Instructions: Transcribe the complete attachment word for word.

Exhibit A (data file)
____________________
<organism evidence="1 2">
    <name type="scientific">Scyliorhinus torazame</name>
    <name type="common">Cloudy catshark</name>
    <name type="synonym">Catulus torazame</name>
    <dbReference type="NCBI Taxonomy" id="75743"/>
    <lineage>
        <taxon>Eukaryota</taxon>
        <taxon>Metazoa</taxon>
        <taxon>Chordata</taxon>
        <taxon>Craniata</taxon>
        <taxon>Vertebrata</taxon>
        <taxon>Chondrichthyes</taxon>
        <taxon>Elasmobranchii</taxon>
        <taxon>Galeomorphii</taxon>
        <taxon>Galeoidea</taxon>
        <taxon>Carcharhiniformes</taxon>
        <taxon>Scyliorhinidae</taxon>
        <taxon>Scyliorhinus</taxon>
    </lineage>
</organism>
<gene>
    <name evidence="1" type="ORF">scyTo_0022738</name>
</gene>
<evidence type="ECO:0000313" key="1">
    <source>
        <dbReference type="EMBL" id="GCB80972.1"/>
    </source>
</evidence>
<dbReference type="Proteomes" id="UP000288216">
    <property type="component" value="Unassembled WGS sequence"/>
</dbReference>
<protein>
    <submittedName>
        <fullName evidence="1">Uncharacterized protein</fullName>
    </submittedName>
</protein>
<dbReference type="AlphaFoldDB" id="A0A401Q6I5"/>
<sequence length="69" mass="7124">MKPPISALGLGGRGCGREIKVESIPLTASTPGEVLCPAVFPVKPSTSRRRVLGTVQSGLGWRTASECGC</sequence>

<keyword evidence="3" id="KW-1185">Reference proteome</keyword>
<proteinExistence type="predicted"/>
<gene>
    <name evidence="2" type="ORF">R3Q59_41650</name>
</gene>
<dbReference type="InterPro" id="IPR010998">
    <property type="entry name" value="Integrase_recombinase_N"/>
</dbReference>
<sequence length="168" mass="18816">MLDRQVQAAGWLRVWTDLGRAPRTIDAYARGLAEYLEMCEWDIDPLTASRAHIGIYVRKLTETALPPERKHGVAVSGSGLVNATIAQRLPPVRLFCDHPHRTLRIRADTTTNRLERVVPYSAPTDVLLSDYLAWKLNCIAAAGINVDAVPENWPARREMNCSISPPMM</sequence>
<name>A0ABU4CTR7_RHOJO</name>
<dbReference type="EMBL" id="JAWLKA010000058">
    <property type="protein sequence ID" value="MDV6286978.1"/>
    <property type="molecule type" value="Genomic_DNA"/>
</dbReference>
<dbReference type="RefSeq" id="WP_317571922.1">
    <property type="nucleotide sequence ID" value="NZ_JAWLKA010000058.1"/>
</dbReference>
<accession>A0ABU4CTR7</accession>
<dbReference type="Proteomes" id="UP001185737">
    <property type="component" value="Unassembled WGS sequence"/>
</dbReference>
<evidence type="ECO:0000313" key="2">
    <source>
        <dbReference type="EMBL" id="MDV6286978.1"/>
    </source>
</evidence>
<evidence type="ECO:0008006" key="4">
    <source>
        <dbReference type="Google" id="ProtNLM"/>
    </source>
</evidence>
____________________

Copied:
<organism evidence="1 2">
    <name type="scientific">Scyliorhinus torazame</name>
    <name type="common">Cloudy catshark</name>
    <name type="synonym">Catulus torazame</name>
    <dbReference type="NCBI Taxonomy" id="75743"/>
    <lineage>
        <taxon>Eukaryota</taxon>
        <taxon>Metazoa</taxon>
        <taxon>Chordata</taxon>
        <taxon>Craniata</taxon>
        <taxon>Vertebrata</taxon>
        <taxon>Chondrichthyes</taxon>
        <taxon>Elasmobranchii</taxon>
        <taxon>Galeomorphii</taxon>
        <taxon>Galeoidea</taxon>
        <taxon>Carcharhiniformes</taxon>
        <taxon>Scyliorhinidae</taxon>
        <taxon>Scyliorhinus</taxon>
    </lineage>
</organism>
<gene>
    <name evidence="1" type="ORF">scyTo_0022738</name>
</gene>
<evidence type="ECO:0000313" key="1">
    <source>
        <dbReference type="EMBL" id="GCB80972.1"/>
    </source>
</evidence>
<dbReference type="Proteomes" id="UP000288216">
    <property type="component" value="Unassembled WGS sequence"/>
</dbReference>
<protein>
    <submittedName>
        <fullName evidence="1">Uncharacterized protein</fullName>
    </submittedName>
</protein>
<dbReference type="AlphaFoldDB" id="A0A401Q6I5"/>
<sequence length="69" mass="7124">MKPPISALGLGGRGCGREIKVESIPLTASTPGEVLCPAVFPVKPSTSRRRVLGTVQSGLGWRTASECGC</sequence>

<keyword evidence="3" id="KW-1185">Reference proteome</keyword>
<proteinExistence type="predicted"/>
<gene>
    <name evidence="2" type="ORF">R3Q59_41650</name>
</gene>
<dbReference type="InterPro" id="IPR010998">
    <property type="entry name" value="Integrase_recombinase_N"/>
</dbReference>
<sequence length="168" mass="18816">MLDRQVQAAGWLRVWTDLGRAPRTIDAYARGLAEYLEMCEWDIDPLTASRAHIGIYVRKLTETALPPERKHGVAVSGSGLVNATIAQRLPPVRLFCDHPHRTLRIRADTTTNRLERVVPYSAPTDVLLSDYLAWKLNCIAAAGINVDAVPENWPARREMNCSISPPMM</sequence>
<name>A0ABU4CTR7_RHOJO</name>
<dbReference type="EMBL" id="JAWLKA010000058">
    <property type="protein sequence ID" value="MDV6286978.1"/>
    <property type="molecule type" value="Genomic_DNA"/>
</dbReference>
<dbReference type="RefSeq" id="WP_317571922.1">
    <property type="nucleotide sequence ID" value="NZ_JAWLKA010000058.1"/>
</dbReference>
<accession>A0ABU4CTR7</accession>
<dbReference type="Proteomes" id="UP001185737">
    <property type="component" value="Unassembled WGS sequence"/>
</dbReference>
<evidence type="ECO:0000313" key="2">
    <source>
        <dbReference type="EMBL" id="MDV6286978.1"/>
    </source>
</evidence>
<evidence type="ECO:0008006" key="4">
    <source>
        <dbReference type="Google" id="ProtNLM"/>
    </source>
</evidence>